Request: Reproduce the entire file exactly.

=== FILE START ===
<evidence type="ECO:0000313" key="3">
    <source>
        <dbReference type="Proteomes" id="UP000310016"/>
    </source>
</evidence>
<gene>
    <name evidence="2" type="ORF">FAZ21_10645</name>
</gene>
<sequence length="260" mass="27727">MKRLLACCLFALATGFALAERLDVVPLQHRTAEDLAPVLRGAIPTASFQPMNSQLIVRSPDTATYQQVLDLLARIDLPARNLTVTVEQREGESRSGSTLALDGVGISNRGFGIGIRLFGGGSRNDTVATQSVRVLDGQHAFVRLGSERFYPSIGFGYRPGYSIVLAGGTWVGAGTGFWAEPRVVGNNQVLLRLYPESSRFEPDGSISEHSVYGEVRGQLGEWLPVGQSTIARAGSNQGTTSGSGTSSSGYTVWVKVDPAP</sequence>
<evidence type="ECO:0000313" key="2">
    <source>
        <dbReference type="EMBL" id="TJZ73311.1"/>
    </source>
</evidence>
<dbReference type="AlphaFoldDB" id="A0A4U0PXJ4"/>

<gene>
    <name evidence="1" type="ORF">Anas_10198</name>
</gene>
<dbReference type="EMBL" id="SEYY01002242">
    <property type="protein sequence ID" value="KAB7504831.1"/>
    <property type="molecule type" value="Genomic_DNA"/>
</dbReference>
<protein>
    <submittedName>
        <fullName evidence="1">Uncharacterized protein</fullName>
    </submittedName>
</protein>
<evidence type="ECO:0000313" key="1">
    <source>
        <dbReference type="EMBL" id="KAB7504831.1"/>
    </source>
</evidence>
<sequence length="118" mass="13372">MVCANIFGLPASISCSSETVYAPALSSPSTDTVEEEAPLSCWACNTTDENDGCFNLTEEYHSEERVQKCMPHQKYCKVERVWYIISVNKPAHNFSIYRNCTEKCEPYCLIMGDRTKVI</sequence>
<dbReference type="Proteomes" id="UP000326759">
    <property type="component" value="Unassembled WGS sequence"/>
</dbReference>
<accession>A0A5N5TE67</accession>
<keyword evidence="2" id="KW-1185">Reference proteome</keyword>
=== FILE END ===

<evidence type="ECO:0000313" key="3">
    <source>
        <dbReference type="Proteomes" id="UP000310016"/>
    </source>
</evidence>
<gene>
    <name evidence="2" type="ORF">FAZ21_10645</name>
</gene>
<sequence length="260" mass="27727">MKRLLACCLFALATGFALAERLDVVPLQHRTAEDLAPVLRGAIPTASFQPMNSQLIVRSPDTATYQQVLDLLARIDLPARNLTVTVEQREGESRSGSTLALDGVGISNRGFGIGIRLFGGGSRNDTVATQSVRVLDGQHAFVRLGSERFYPSIGFGYRPGYSIVLAGGTWVGAGTGFWAEPRVVGNNQVLLRLYPESSRFEPDGSISEHSVYGEVRGQLGEWLPVGQSTIARAGSNQGTTSGSGTSSSGYTVWVKVDPAP</sequence>
<evidence type="ECO:0000313" key="2">
    <source>
        <dbReference type="EMBL" id="TJZ73311.1"/>
    </source>
</evidence>
<dbReference type="AlphaFoldDB" id="A0A4U0PXJ4"/>

<gene>
    <name evidence="1" type="ORF">Anas_10198</name>
</gene>
<dbReference type="EMBL" id="SEYY01002242">
    <property type="protein sequence ID" value="KAB7504831.1"/>
    <property type="molecule type" value="Genomic_DNA"/>
</dbReference>
<protein>
    <submittedName>
        <fullName evidence="1">Uncharacterized protein</fullName>
    </submittedName>
</protein>
<evidence type="ECO:0000313" key="1">
    <source>
        <dbReference type="EMBL" id="KAB7504831.1"/>
    </source>
</evidence>
<sequence length="118" mass="13372">MVCANIFGLPASISCSSETVYAPALSSPSTDTVEEEAPLSCWACNTTDENDGCFNLTEEYHSEERVQKCMPHQKYCKVERVWYIISVNKPAHNFSIYRNCTEKCEPYCLIMGDRTKVI</sequence>
<dbReference type="Proteomes" id="UP000326759">
    <property type="component" value="Unassembled WGS sequence"/>
</dbReference>
<accession>A0A5N5TE67</accession>
<keyword evidence="2" id="KW-1185">Reference proteome</keyword>